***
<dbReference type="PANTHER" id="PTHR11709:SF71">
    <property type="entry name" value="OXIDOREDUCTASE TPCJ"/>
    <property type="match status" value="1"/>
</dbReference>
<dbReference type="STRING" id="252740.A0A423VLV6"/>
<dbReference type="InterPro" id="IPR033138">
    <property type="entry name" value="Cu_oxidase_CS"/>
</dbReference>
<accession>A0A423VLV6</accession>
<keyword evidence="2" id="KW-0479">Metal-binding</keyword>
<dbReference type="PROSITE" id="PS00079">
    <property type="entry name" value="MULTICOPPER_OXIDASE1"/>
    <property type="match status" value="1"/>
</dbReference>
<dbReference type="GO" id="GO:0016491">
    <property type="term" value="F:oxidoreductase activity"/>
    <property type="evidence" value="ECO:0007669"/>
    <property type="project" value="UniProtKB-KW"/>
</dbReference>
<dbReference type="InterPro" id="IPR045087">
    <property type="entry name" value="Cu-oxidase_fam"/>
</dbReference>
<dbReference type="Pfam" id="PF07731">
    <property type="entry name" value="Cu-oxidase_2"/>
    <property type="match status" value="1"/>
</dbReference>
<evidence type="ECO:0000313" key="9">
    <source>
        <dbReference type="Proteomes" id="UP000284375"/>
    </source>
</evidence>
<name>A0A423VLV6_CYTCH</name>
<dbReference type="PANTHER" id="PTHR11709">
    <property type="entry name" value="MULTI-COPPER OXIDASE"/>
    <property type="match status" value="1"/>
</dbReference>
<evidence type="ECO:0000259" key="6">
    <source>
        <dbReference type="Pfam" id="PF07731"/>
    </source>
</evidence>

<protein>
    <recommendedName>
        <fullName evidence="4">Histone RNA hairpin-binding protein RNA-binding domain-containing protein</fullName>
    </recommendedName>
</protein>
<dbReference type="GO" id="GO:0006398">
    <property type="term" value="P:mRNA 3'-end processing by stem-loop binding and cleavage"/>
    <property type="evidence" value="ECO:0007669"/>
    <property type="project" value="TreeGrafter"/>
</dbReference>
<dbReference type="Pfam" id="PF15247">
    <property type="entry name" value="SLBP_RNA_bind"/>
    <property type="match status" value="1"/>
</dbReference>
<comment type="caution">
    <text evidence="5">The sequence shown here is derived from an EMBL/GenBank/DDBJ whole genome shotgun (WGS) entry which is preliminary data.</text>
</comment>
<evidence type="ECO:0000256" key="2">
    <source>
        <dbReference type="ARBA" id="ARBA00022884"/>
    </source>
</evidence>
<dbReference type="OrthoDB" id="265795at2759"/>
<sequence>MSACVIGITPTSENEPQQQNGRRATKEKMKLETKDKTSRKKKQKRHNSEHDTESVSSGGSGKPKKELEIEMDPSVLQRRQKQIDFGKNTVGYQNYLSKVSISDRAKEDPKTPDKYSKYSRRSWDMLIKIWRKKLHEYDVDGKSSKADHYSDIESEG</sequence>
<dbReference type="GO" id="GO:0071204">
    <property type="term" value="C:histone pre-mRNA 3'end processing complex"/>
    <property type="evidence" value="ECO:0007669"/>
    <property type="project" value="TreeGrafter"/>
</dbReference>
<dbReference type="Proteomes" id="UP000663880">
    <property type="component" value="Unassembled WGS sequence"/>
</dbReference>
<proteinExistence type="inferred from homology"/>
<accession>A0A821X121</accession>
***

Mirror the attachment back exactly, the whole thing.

<dbReference type="PANTHER" id="PTHR11709:SF71">
    <property type="entry name" value="OXIDOREDUCTASE TPCJ"/>
    <property type="match status" value="1"/>
</dbReference>
<dbReference type="STRING" id="252740.A0A423VLV6"/>
<dbReference type="InterPro" id="IPR033138">
    <property type="entry name" value="Cu_oxidase_CS"/>
</dbReference>
<accession>A0A423VLV6</accession>
<keyword evidence="2" id="KW-0479">Metal-binding</keyword>
<dbReference type="PROSITE" id="PS00079">
    <property type="entry name" value="MULTICOPPER_OXIDASE1"/>
    <property type="match status" value="1"/>
</dbReference>
<dbReference type="GO" id="GO:0016491">
    <property type="term" value="F:oxidoreductase activity"/>
    <property type="evidence" value="ECO:0007669"/>
    <property type="project" value="UniProtKB-KW"/>
</dbReference>
<dbReference type="InterPro" id="IPR045087">
    <property type="entry name" value="Cu-oxidase_fam"/>
</dbReference>
<dbReference type="Pfam" id="PF07731">
    <property type="entry name" value="Cu-oxidase_2"/>
    <property type="match status" value="1"/>
</dbReference>
<evidence type="ECO:0000313" key="9">
    <source>
        <dbReference type="Proteomes" id="UP000284375"/>
    </source>
</evidence>
<name>A0A423VLV6_CYTCH</name>
<dbReference type="PANTHER" id="PTHR11709">
    <property type="entry name" value="MULTI-COPPER OXIDASE"/>
    <property type="match status" value="1"/>
</dbReference>
<evidence type="ECO:0000259" key="6">
    <source>
        <dbReference type="Pfam" id="PF07731"/>
    </source>
</evidence>

<protein>
    <recommendedName>
        <fullName evidence="4">Histone RNA hairpin-binding protein RNA-binding domain-containing protein</fullName>
    </recommendedName>
</protein>
<dbReference type="GO" id="GO:0006398">
    <property type="term" value="P:mRNA 3'-end processing by stem-loop binding and cleavage"/>
    <property type="evidence" value="ECO:0007669"/>
    <property type="project" value="TreeGrafter"/>
</dbReference>
<dbReference type="Pfam" id="PF15247">
    <property type="entry name" value="SLBP_RNA_bind"/>
    <property type="match status" value="1"/>
</dbReference>
<comment type="caution">
    <text evidence="5">The sequence shown here is derived from an EMBL/GenBank/DDBJ whole genome shotgun (WGS) entry which is preliminary data.</text>
</comment>
<evidence type="ECO:0000256" key="2">
    <source>
        <dbReference type="ARBA" id="ARBA00022884"/>
    </source>
</evidence>
<dbReference type="OrthoDB" id="265795at2759"/>
<sequence>MSACVIGITPTSENEPQQQNGRRATKEKMKLETKDKTSRKKKQKRHNSEHDTESVSSGGSGKPKKELEIEMDPSVLQRRQKQIDFGKNTVGYQNYLSKVSISDRAKEDPKTPDKYSKYSRRSWDMLIKIWRKKLHEYDVDGKSSKADHYSDIESEG</sequence>
<dbReference type="GO" id="GO:0071204">
    <property type="term" value="C:histone pre-mRNA 3'end processing complex"/>
    <property type="evidence" value="ECO:0007669"/>
    <property type="project" value="TreeGrafter"/>
</dbReference>
<dbReference type="Proteomes" id="UP000663880">
    <property type="component" value="Unassembled WGS sequence"/>
</dbReference>
<proteinExistence type="inferred from homology"/>
<accession>A0A821X121</accession>